Several years ago, our daughters became hooked on episodes of The Brady Bunch.  

They were fascinated by the characters and their 70s outfits and the fact that the family had a rotary dial telephone with a cord hanging on the wall of their kitchen. They especially loved the theme song, which they sang often and loudly.

We knew that their new passion was serious when our girls started to include the Brady kids in their bedtime prayers and our older daughter dressed like Cindy for Halloween. They both still think that Carol and Mike are the grooviest parents ever.

And the Bradys were indisputably groovy, what with Carol wearing her mod skirts and high heels around the house, and Mike in his paisley shirts and plaid sport coats. But beyond their flare for fashion, they were quick-witted, even-tempered, and always prepared to deliver a wise monologue embedded with a monumental life lesson.

They were nothing like real parents.

As a father, I knew I wouldn’t stand a chance trying to live up to the standards of a smart, successful, well-rounded guy like Mike Brady. But seriously, TV dads have rarely realistically portrayed the nuances and complexities of fatherhood.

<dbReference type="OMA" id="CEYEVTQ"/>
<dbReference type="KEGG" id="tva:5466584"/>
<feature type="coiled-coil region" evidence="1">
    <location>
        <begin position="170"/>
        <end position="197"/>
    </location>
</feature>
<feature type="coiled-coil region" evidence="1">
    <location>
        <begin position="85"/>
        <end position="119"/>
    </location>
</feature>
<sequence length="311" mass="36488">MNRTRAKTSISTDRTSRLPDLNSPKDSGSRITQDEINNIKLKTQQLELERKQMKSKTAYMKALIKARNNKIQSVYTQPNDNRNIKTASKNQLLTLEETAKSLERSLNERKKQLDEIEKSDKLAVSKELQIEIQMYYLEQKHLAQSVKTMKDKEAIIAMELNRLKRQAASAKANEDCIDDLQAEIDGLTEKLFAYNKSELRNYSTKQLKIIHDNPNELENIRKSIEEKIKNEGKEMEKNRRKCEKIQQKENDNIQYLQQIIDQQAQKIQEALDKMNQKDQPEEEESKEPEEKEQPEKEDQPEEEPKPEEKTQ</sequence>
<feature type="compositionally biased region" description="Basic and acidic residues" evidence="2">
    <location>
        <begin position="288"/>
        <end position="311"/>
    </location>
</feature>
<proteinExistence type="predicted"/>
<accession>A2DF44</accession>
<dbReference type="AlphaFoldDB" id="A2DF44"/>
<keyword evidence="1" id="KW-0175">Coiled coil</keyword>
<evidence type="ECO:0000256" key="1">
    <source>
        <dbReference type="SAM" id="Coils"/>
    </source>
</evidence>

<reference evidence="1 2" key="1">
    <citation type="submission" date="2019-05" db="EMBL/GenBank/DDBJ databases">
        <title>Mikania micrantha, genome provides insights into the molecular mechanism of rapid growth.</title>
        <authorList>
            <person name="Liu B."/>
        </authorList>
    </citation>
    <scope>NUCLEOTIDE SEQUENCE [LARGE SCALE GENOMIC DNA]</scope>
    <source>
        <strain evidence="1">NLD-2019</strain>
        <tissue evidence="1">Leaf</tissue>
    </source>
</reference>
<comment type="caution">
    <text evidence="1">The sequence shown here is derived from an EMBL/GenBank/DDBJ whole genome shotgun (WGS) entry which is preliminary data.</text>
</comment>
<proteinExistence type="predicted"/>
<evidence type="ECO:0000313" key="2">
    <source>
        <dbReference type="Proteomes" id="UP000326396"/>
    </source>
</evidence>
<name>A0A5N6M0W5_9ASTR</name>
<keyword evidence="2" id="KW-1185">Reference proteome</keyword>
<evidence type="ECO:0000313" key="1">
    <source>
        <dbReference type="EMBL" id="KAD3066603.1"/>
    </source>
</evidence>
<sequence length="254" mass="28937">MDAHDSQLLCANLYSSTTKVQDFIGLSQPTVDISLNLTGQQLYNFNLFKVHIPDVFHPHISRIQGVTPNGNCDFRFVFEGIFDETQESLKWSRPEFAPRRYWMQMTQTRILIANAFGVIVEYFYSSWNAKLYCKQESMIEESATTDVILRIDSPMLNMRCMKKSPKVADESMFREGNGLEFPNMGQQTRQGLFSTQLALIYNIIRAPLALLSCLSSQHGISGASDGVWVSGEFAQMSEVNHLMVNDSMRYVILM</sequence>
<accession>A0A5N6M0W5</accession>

On one end there were the super dads like Mike Brady and Cliff Huxtable, who were paternal remnants of the Ward Cleaver era. These characters helped set an unrealistic bar for how a good father should conduct himself.

Then along came the likes of Al Bundy and Homer Simpson, who sent the pendulum swinging in the other direction. Pretty soon most sitcoms featured fathers who were portrayed as hapless buffoons, kept out of trouble only by the well-timed actions of their intellectually superior, infinitely patient and forgiving spouses.

I applaud the fact that TV moms have shaken their June Cleaver images to become stronger and more complex characters. But it seems that in the process, fathers have been relinquished to the role of court jester.

Although I can do some pretty dumb things, I’m pretty sure that I don’t have to act foolish in order for my wife to look good. She can shine on her own without my help.

I suppose that ordinary, everyday dads don’t make for very good sitcom material.     

These are the dads who consider parenthood a true partnership and who actually enjoy changing diapers. These are dads who get their kids dressed in the morning, tie their shoes, and walk them to school, and dads who let their giggling daughters paint their toe nails. These are stay-at-home dads and the dads who only see their kids on weekends and the dads who are separated from their kids for months at a time and still give everything they’ve got. These are dads who sometimes get overwhelmed and yell and go through periods of serious doubt about whether or not they’re being a good father.

I’m confident that these dads really don’t need TV and other media to set the standards of a good father.

My guess is that these dads already know that some days they’re Mike Brady and some days they’re Homer Simpson, and most days they’re effectively maintaining somewhere in between.